Friday, March 20, 2020

Kenya: One Last Ride

Well after yesterday's hotel blow up I was happy to wake up in friendly territory at the Hotel Stanley. Luckily there was a free local paper lying around for me to read about all of the horrible things that have been happening while we were gone.




Say it ain't so.


It's good to know that the patriots back home are shooting the coronavirus as we speak.




Peter picked us up for one last safari showdown. It's nice of Kenya to do so much daily life right next to the road so that I can get a good peep.




With no cell signal we were often reduced to taking drastic action to entertain ourselves on our hours long car rides: listening to the radio. I thought it was interesting how they switched in and out from English.


A running theme on radio talk shows was pretty amusing to us. It was essentially "how are you going to handle having your kids home from school?" It sounded like many children go to boarding school in Kenya and so having them home because of the lockdown was going to be an adjustment.


I was doing some research into fancy N95 masks and scheming about how I might get my hands on them for our upcoming flight. I learned that kesi baadae means "deal with it later".










After driving through so many rural towns I got a good feel of the businesses that each place would have. Butchers were always a staple.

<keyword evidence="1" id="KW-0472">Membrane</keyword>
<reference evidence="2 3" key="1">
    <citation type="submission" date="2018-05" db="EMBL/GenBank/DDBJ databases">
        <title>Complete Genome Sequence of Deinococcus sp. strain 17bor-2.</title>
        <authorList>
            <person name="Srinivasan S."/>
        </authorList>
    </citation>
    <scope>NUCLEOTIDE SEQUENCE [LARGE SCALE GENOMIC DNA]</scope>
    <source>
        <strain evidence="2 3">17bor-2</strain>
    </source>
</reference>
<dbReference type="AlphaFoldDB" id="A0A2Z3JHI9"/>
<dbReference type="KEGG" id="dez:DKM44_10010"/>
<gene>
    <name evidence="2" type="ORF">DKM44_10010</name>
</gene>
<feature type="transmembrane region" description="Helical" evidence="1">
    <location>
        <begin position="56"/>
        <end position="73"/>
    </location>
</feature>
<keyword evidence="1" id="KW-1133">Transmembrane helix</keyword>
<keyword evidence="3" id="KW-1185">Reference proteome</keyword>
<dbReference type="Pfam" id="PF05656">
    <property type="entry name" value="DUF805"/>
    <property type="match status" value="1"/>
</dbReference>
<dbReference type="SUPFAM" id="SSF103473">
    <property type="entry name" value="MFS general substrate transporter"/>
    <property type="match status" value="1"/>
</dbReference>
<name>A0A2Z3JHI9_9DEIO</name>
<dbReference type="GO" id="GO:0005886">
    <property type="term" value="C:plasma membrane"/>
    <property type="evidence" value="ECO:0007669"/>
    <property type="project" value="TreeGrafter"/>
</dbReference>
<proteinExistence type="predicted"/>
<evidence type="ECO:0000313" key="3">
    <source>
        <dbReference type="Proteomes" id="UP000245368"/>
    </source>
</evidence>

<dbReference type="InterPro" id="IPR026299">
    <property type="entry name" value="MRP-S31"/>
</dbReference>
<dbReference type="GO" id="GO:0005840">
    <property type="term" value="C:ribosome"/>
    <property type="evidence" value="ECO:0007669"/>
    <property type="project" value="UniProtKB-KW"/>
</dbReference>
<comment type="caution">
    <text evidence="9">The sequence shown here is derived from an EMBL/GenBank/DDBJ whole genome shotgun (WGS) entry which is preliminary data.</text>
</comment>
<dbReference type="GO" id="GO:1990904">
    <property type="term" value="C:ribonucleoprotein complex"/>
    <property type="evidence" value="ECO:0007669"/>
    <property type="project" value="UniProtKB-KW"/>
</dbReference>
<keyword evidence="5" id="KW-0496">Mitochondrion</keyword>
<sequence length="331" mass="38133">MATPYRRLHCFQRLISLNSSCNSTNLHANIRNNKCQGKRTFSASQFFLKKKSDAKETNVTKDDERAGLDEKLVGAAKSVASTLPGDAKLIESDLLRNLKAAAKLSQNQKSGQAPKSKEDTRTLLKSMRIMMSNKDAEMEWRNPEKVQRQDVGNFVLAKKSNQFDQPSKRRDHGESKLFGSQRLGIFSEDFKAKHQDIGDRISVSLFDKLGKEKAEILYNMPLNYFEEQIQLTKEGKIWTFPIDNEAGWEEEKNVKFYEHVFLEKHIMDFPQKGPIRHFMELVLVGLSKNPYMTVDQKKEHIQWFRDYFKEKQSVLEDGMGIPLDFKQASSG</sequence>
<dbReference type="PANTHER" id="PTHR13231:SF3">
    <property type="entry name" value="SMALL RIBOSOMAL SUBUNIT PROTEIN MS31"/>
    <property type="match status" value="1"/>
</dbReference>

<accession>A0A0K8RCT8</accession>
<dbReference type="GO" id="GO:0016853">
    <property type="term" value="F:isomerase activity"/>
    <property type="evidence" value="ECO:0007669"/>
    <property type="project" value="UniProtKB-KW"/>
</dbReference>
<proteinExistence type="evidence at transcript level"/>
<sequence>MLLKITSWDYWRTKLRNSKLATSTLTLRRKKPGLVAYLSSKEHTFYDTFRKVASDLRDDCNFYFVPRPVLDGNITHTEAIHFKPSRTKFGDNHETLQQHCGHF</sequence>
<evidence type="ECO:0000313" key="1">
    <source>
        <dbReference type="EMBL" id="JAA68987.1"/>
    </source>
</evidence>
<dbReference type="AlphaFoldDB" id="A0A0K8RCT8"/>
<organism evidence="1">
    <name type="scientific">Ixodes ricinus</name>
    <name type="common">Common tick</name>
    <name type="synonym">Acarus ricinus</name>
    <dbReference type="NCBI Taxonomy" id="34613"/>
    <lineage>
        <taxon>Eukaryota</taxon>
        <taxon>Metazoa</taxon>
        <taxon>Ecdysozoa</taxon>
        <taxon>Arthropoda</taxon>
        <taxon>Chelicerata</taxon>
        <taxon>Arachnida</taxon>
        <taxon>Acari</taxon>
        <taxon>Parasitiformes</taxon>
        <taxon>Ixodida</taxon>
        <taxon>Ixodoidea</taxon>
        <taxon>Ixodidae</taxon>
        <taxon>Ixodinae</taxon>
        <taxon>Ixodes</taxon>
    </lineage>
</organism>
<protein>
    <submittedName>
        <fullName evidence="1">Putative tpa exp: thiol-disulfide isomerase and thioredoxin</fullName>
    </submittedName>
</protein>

I think I mentioned in posts past that simba literally means "lion" in Kiswahili. I snuck in other Lion King trivia questions where I could. Peter told us that pumba means stupid, and that the name is applied to poor warthogs because they are so dumb that they will run from a lion and then forget why they was running and stop.

In another instance Peter started to get all theatrical. "There’s a circle in the jungle, lions kill a zebra and then the hyenas come to eat what’s left then the buzzards. Then the hyenas come back because the buzzards can’t crack the bones." 

"You mean, like a circle of life?" 

"Yes." 


I’m a bad person.


Our first move was Lake Naivasha.






We sprung for the boat ride.




There were a lot of water birds around. I don't really understand if these trees had been on dry land previously or what but now they were definitely in the middle of the lake and had no leaves. They were at least a good place for birds to hang out and plan their next move.




I was interested it what this aquatic plant was that was all over the place. According to our guide it was water hyacinth.


Our guide was very knowledgeable. I'm sure Peter was happy to get a break from us back on shore.


I picked some of its flowers for Lydia. What a hero.






We motored around an island that was full of many of the classic safari animals that we had just spent so much time searching for. We should have just come here first! Our guide said that some of the films Out of Africa and Born Free were filmed here.